Video: Reconstructing a Herreshoff S-Boat


Regular visitors to New England Boating may recall the last time we visited with Dan Shea of the Bristol Boat Company. Back in fall of 2011, the talented craftsman was unveiling the exquisite cold-molded Herreshoff 20 he had spent the better part of a year building in his shop on the grounds of the former Herreshoff Manufacturing Company in Bristol, Rhode Island. (Read: Herreshoff H 20 Unveiled)

Dan Shea displays a piece of white oak stock and 2 of the new steam-bent frames for the S-boat. Photos by ## Tom Richardson##

Now Shea is up to his elbows in another project, this one involving the restoration—actually, a complete reconstruction—of a 90-year-old Herreshoff S-Boat. The boat is Hull Number 3 of the 98 wooden sailing craft built by Herreshoff from 1919 to 1941, and was recently purchased by a Rhode Island Herreshoff aficionado.

Shea and his crew of Bruce Cresser and Bradford Gove have their work cut out for them, as the boat is in pretty rough shape, having passed through several owners and several partial restorations over the years. Every piece of wood and hardware will be replaced, save for the ballast keel, but first the team needs to correct the damage caused by previous restoration work and improper layup, which twisted the hull out of alignment and caused the bottom to sag.

The first step in the reconstruction effort involved a visit to the Herreshoff Museum of Yachting, where Shea and Halsey Herreshoff (grandson of Nathanael Greene Herreshoff and a principal of Herreshoff Designs) took precise measurements of the original S-boat half-model using a special offset machine. Shea then used the measurements to create 11 “stations”, or cross-sections of the hull, out of plywood. These were placed inside the existing hull to achieve the original form, and will aid in the eventual installation of the new floors, framing and planking. (To watch a video of the half-model offset measurements being made, click here: Video: Bristol Boat Company, Taking Measurements.)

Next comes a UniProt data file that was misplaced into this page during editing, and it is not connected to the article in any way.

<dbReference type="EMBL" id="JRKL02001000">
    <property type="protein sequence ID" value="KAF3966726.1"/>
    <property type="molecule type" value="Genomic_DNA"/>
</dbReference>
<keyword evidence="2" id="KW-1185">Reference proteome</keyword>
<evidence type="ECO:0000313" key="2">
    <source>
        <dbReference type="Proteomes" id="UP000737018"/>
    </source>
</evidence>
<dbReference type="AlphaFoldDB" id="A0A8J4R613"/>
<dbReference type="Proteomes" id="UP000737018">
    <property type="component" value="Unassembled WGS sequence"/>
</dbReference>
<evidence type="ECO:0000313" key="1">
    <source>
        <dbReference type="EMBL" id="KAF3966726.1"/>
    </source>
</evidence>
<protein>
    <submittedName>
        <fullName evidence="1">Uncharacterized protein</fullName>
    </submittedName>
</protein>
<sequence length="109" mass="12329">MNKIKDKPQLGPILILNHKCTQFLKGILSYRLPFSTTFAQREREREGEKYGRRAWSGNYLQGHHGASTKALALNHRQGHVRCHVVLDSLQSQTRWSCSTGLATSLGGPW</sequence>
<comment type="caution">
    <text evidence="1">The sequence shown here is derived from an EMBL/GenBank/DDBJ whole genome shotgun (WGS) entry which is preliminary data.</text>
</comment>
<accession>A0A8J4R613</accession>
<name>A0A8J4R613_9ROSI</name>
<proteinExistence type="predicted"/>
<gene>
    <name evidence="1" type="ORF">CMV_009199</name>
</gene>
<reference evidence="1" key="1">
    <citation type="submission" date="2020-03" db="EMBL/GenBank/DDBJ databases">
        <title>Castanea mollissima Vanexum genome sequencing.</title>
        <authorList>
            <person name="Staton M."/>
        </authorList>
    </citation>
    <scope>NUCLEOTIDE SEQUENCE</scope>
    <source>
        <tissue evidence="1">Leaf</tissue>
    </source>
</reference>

A series of plywood "stations" are installed in the original hull to bring it back to form.

Starting amidships, Shea, Gove and Cresser worked progressively fore and aft, placing the stations ever closer to the bow and stern, and using clamps and comealongs to bring the hullsides into conformity.

The next step will be attaching the floor supports to the keelson then installing the new white-oak frames. At the time we visited with Shea, the frames were already being steam-bent to shape according to the offset measurements.

Once the floors are in place, the frames can be installed, followed by new planking and attachment of the ballast keel. From there, Shea, Gove and Cresser will begin working on a new deck and interior, followed by the mast, boom, tiller, rudder and hardware.

Granted, they’ve got a long road ahead, but when they’re done they’ll have essentially built a new S-boat conforming to the exact model created by Capt. Nathanael Herreshoff nearly a century ago.

Stay tuned to New England Boating for more on this project as it develops.


The Bristol Boat Company


Bradford Gove works on one of the forward stations.
The S-boat will receive a new transom, as well as new frames and planking.
One of 11 stations created from offsets taken from the original S-boat half-model.
A false keelson with centerline markings helps the crew position the stations and floors.
Gove preps a forward section prior to installation of a station.


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